Protests in Iraq have resulted in the death of at least 15 people. The violence was triggered after Iraqi cleric Muqtada al-Sadr announced he is quitting politics. Supporters of Al-Sadr have since stormed the government palace in Baghdad, triggering a response from the Iraqi military.

Hours after the death toll started ticking, world leaders and organisations started to call for peace in the region. Other gulf and middle eastern nations took prompt action.

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Alina Romanowski, the United States Ambassador to Iraq, released a statement saying that the violent outbreak was “disturbing.” She added, “Iraq’s security, stability and sovereignty should not be put at risk. Now is the time for dialogue to resolve differences, not through confrontation.”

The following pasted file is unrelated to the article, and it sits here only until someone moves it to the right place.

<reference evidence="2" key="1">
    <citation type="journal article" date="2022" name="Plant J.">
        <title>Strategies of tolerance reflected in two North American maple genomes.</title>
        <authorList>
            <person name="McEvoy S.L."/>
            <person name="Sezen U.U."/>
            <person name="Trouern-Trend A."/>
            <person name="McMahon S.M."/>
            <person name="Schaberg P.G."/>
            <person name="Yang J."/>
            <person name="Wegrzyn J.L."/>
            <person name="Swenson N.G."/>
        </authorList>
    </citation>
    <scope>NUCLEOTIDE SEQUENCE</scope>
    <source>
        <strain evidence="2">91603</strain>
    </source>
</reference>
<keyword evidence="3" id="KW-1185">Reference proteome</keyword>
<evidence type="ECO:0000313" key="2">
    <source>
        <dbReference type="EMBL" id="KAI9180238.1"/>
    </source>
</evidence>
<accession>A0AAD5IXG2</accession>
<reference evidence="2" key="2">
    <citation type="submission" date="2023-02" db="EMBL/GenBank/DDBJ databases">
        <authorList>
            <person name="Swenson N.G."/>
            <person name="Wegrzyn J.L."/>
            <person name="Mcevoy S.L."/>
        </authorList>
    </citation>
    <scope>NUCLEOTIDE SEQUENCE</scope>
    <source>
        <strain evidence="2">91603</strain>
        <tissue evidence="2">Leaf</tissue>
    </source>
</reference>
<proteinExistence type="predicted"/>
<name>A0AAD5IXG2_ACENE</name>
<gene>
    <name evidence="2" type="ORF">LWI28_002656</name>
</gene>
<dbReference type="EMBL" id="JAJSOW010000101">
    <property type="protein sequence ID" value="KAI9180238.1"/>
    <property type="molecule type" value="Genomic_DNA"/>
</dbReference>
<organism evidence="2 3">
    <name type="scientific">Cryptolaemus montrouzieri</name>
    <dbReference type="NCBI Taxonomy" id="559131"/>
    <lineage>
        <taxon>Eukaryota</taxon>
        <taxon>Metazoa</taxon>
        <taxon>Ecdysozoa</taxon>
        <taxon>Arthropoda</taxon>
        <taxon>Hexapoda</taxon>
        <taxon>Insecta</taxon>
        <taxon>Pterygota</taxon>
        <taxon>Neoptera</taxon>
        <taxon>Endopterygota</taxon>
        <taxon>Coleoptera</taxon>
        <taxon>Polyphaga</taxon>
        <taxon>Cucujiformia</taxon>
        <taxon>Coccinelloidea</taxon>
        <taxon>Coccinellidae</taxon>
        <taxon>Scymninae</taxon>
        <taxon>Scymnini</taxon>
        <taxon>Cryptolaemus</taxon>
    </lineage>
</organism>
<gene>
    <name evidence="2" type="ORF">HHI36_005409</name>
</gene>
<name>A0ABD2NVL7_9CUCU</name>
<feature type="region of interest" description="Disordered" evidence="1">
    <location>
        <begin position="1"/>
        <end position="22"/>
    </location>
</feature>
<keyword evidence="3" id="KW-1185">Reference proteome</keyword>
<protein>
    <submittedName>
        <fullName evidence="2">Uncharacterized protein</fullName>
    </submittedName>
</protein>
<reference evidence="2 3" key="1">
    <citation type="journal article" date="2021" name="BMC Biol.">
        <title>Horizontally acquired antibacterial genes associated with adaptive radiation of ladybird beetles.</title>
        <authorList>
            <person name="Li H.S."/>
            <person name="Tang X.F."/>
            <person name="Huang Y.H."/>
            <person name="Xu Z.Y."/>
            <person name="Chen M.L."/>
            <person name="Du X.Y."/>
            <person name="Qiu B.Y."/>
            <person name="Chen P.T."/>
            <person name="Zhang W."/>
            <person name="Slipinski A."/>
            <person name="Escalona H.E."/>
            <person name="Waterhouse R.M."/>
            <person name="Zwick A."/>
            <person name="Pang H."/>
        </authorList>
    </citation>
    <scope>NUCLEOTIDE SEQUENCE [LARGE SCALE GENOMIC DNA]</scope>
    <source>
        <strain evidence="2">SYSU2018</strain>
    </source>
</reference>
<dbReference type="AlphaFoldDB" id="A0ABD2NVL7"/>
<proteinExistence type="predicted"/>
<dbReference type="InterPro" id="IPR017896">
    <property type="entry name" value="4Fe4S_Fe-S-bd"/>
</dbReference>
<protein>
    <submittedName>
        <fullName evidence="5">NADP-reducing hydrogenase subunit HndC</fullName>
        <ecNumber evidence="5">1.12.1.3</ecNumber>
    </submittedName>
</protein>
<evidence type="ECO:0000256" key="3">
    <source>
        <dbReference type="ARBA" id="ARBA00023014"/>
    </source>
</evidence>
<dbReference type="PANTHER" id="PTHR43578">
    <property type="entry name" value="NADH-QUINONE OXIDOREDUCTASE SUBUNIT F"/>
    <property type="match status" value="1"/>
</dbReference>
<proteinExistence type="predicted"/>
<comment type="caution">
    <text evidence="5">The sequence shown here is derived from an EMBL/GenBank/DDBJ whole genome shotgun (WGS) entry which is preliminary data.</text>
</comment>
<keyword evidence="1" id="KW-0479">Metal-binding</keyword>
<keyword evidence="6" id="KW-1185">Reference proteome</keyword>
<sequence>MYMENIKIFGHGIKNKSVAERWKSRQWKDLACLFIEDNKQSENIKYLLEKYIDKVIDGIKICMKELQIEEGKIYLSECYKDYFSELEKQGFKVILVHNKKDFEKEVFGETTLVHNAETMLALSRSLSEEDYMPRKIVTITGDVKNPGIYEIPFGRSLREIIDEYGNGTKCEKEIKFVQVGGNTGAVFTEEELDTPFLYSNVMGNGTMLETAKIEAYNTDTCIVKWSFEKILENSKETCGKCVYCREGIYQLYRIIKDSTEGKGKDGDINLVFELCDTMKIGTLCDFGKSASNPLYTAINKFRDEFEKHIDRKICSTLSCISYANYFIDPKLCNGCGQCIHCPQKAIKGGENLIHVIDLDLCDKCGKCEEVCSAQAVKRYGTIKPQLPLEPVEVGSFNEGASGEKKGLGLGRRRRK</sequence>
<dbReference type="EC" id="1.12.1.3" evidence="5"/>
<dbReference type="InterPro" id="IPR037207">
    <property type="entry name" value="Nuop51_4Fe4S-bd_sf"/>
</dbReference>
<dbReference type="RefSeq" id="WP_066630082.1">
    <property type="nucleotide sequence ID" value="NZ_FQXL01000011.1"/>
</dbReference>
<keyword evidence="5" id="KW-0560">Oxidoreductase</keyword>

Canada Ambassador to Iraq Gregory Galligan said, “This situation is very dangerous and could quickly spiral beyond control”. He added that he was “deeply alarmed” by the violence in Iraq.

Iran sealed off its borders, citing the “unrest and curfew” in Iraq as the reason for the preemptive measure. Iranian state television urged citizens to avoid any travel to Iraq while urging Iran’s Shiite pilgrims in Iraq to avoid further travel between cities.

Wopke Hoekstra, the Foreign Affairs Minister of Netherlands, said in a social media post the country has evacuated its embassy in the Green Zone. He said that the staff is “now working at the German embassy elsewhere in the city.”

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Kuwait meanwhile has urged its citizens in neighboring Iraq to leave the country. The state-run KUNA news agency also encouraged those hoping to travel to Iraq to delay their plans.

UAE’s long-haul carrier Emirates stopped flights to Baghdad on Tuesday over the ongoing unrest in Iraq. The carrier said that it was “monitoring the situation closely.” It did not say whether flights would resume on Wednesday.